In fact, even before Napoleon went to Elba, she is reported to have taken General Adam Adelbert Neipperg as a lover. When he came back during the Hundred Days, she not only refused to join him, she wouldn't even allow him to see his son. By the time Napoleon died, Louisa had borne two children to other fathers.
"Mount Diana," referred to in some texts, is properly Diana's Peak, the highest point on Saint Helena (about 825 ft/250 meters above sea level). The link of Diana with the moon clearly reveals that this piece began life as a broadside; someone was using classical analogies.
The "Holy Alliance" is the coalition formed immediately after Napoleon's downfall. Its purpose was to prevent the rise of any Bonapartist pretenders. Ironically for an alliance that called itself "holy," the primary nations involved (Austria, Prussia, Russia; England was not a member) were more regressive than France. In addition, it eventually failed of its purpose, as Napoleon III later took over France.
This song seems to be known mostly from broadsides in Britain; its popularity and firm hold in tradition in the U. S. probably derives from its inclusion in the Forget-Me-Not Songster.
Ben Schwartz brought to my attention the attribution of this song to James Watt found in broadside Bodleian Firth c.16(84). There are two poems on ths broadside (which is rare but not unknown), and this one has an extended prose introduction (which is even more rare). What is more, the two songs do not appear to come from the same printing house: "Bonaparte's Departure for St. Helena" appears to be self-published, while the accompanying item, "Napoleon is the Boy For Kicking up a Row," is from one of the Poet's Box outlets (though the exact one has been scratched out).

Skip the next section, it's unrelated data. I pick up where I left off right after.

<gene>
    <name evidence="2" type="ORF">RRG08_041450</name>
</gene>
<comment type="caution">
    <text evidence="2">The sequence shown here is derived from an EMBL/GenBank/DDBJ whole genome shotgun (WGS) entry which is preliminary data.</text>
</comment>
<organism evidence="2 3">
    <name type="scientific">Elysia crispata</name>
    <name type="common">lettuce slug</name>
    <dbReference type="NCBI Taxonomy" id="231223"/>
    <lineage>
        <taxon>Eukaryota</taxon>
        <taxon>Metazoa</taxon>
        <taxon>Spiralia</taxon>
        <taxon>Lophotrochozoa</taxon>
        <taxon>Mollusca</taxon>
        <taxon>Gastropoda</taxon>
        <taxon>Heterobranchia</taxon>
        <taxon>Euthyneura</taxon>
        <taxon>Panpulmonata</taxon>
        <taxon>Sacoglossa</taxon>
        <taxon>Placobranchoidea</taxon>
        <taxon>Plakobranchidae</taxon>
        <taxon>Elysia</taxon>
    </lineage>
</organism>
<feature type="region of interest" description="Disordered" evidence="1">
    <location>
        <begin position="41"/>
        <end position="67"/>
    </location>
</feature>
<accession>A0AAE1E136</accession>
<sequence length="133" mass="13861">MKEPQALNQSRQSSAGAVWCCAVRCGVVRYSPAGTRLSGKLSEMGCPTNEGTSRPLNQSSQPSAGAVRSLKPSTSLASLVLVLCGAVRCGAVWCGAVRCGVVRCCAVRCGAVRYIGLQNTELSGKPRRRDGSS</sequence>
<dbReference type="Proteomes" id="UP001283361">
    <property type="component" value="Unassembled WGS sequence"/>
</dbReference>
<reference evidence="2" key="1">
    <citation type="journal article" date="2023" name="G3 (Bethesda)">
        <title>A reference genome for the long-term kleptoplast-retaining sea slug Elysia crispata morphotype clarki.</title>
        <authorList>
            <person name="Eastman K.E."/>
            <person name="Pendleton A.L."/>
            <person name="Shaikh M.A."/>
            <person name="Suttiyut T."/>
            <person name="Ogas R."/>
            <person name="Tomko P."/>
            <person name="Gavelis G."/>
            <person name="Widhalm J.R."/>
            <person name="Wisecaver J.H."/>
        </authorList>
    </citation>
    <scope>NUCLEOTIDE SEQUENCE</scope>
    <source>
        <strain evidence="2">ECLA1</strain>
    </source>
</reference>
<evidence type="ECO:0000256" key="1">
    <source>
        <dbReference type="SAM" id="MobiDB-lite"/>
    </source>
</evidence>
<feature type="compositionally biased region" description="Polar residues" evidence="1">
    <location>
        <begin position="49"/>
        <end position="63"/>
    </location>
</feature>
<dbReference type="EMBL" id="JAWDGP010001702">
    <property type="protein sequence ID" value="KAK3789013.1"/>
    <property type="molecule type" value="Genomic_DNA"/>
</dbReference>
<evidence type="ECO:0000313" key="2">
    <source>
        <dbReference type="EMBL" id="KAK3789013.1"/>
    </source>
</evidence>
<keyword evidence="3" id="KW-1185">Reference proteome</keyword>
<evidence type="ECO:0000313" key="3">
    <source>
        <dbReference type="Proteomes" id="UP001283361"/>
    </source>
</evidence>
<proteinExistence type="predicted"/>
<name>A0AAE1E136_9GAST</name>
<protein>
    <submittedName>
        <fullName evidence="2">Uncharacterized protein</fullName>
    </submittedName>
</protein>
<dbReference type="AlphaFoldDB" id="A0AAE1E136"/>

Is this the original? It lacks one of the six standard stanzas, and there are many verbal differences from the usual texts. Even more curious is the occasional hints of confornity with Scots dialect. I can only say that there appears to have been recensional activity -- but whether that activity was applied by Watt to create this text, or by the Forget-Me-Not Songster, or by someone else, I cannot tell. I'm not ready to concede authorship on the rather thin basis of one broadside.
That said, it appears that James Moulden accepts the attribution -- at least, he cites it while mentioning Samuel Lover's quotation of parts of the song; see John Moulden, "Ballads and Ballad Singers: Samuel Lover's Tour of Dublin in 1830," -- essay found in David Atkinson and Steve Roud, Editors, Street Ballads in Nineteenth-Century Britain, Ireland, and North America: The Interface between Print and Oral Tradition, Ashgate, 2014, p. 139. - RBW
The ballad is recorded on one of the CD's issued around the time of the bicentenial of the 1798 Irish Rebellion. See:
Franke Harte and Donal Lunny, "The Isle of St Helena" (on Franke Harte and Donal Lunny, "My Name is Napoleon Bonaparte," Hummingbird Records HBCD0027 (2001)) - BS